Updated: 9:28 a.m. ET July 19, 2007
WASHINGTON - Former President Bill Clinton on Thursday criticised President George W. Bush's administration for failing in Iraq, saying there was no evidence of much-needed political or diplomatic progress.
"The point is, that there is no military victory here," he said in an interview on ABC's Good Morning America.
Clinton's wife Hillary is running for the Democratic nomination for president and she has been calling on Bush to pull troops out of Iraq.
"There is no evidence that, whether we have a good day in a particular community or region in Iraq, that we have either the political reconciliation process within the country working or any diplomatic process that's got a chance to help with the neighbors," the former Democratic president said.
Washington has been urging Iraq for months to pass important laws aimed at reconciling majority Shi'ites and minority Sunni Arabs. So far only one of the draft laws aimed at drawing Sunnis more firmly into the political process has reached the Iraqi parliament.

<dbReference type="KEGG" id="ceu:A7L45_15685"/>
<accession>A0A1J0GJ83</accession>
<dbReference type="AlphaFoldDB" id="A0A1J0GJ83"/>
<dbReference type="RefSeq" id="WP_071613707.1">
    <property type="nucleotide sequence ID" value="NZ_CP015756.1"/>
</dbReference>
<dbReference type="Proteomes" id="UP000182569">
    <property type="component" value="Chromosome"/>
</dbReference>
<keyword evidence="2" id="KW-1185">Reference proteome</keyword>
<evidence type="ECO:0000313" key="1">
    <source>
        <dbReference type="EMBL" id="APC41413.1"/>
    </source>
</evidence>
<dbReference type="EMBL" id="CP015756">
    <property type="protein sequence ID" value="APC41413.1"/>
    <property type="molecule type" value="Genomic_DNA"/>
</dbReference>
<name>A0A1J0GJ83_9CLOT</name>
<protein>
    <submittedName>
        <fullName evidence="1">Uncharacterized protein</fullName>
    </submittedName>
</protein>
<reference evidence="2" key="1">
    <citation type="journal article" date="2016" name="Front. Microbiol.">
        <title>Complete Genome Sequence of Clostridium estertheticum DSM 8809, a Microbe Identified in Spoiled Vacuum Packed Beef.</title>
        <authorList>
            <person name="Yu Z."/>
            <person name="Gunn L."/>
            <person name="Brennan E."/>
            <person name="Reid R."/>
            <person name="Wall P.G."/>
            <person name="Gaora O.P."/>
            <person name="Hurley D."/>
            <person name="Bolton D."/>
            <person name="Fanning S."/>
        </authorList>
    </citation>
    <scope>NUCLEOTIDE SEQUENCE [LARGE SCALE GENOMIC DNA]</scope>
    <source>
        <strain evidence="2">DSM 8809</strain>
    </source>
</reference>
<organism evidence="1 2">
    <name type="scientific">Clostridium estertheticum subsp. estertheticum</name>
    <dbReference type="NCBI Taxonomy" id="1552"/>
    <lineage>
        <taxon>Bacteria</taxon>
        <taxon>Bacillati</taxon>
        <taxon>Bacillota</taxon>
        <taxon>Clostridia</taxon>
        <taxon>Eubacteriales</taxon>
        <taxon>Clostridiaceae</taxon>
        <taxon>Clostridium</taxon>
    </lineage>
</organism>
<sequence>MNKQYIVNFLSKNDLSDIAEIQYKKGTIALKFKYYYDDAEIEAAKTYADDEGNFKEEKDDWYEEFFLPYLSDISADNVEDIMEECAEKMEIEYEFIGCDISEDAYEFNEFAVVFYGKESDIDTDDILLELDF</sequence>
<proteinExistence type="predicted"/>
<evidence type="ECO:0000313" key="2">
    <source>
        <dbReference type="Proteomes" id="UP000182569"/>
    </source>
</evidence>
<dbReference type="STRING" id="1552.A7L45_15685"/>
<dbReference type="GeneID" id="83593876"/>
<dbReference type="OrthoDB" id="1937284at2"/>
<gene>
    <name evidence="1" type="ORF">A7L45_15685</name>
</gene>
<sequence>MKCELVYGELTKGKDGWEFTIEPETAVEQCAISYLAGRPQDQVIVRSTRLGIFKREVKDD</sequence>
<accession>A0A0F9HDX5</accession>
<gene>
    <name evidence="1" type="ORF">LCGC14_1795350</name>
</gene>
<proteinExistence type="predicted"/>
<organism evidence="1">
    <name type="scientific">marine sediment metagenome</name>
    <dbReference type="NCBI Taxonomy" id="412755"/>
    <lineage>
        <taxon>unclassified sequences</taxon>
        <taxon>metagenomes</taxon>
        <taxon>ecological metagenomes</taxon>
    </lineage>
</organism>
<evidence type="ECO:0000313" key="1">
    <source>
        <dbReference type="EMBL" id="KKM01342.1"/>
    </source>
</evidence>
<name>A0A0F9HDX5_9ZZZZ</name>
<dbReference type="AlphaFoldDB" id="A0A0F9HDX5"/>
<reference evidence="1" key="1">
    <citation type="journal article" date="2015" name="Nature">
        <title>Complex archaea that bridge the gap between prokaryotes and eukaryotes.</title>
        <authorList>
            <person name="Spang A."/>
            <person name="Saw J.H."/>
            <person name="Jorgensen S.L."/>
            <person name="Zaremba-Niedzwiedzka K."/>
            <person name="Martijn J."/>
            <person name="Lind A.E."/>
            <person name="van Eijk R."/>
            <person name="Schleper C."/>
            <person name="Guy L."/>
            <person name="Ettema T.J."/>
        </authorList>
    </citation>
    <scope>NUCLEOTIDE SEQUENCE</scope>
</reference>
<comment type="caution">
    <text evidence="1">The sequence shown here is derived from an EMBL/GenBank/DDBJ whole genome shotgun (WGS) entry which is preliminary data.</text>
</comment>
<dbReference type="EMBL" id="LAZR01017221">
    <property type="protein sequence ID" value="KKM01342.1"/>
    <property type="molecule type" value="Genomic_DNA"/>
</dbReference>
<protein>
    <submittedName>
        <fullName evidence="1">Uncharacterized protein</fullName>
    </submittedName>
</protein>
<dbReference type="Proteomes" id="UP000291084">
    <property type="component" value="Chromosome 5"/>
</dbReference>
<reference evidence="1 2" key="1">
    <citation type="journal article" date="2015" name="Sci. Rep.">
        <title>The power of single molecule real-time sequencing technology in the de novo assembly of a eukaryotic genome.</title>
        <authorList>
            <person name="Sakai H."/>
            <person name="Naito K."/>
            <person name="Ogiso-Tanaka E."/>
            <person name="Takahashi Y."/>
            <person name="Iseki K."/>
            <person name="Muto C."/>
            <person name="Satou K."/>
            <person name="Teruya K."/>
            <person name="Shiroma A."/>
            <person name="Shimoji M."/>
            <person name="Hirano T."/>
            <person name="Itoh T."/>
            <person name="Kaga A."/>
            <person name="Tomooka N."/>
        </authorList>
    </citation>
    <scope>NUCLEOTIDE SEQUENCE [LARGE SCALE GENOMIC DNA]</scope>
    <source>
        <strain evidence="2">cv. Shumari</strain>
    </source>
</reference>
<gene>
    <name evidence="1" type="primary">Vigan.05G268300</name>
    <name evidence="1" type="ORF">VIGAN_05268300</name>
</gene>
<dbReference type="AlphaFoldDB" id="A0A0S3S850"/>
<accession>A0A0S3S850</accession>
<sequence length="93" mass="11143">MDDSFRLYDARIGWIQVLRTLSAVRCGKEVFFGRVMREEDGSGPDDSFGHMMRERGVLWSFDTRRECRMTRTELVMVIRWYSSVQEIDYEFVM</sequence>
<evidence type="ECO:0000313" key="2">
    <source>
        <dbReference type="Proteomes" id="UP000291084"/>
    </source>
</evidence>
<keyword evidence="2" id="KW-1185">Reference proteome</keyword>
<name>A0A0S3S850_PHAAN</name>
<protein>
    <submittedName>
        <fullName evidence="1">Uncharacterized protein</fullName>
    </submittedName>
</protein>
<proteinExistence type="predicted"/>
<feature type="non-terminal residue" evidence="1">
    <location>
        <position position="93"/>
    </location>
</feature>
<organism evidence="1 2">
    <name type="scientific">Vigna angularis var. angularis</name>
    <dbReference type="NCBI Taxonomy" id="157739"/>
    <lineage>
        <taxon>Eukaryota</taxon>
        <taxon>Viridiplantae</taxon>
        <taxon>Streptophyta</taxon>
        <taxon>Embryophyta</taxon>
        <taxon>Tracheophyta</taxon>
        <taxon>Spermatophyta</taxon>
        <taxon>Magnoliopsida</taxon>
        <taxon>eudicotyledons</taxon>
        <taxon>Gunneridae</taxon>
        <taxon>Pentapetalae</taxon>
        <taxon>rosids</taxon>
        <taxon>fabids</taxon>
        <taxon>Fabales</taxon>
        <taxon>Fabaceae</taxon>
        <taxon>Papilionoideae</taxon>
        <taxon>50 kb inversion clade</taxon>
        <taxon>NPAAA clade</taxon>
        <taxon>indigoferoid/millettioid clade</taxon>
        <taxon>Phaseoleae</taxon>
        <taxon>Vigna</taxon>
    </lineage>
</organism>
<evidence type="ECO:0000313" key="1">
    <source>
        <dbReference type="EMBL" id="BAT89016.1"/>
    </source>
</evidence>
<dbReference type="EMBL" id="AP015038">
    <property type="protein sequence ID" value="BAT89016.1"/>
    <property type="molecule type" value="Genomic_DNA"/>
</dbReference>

Bush, who has been under pressure to change the course of the increasingly unpopular war, has said he is waiting for a September progress report from his U.S. commander in Iraq, Gen. David Petraeus.
"I believe that Gen. Petraeus is a very able man and I don't have any doubts that they'll win some battles," Clinton said. "I hope this works. I think every American hopes this works. But it can't work beyond winning a few battles. It has to be accompanied by ... progress on the political front."
Clinton later told reporters in Johannesburg, where he was attending the launch of an exhibit dedicated to anti-apartheid icon Nelson Mandela, that it was up to the Iraqis to find the way out of the current impasse.
"If they (Iraqis) don't find a way to end the violence eventually, their capacity to govern will be so eroded that it will become more and more difficult to govern," he said.
"They are going to have to make a politcal agreement among themselves and the United States will have to continue with diplomatic initiatives to cement it."
"I was thrilled when we met with the Iranian and Syrians, but disappointed that we have not met again," Clinton said, referring to discussions with Iraq's neighbours that some analysts say could be important players in any future solution to Iraq's problems.
"There is no military solution to this problem, we can't impose a military solution," he said.
On Monday, Bush's fellow Republicans in the Senate blocked a Democratic proposal to force a withdrawal of American combat troops from Iraq.
(additional reporting by Felix Bate in Johannesburg)
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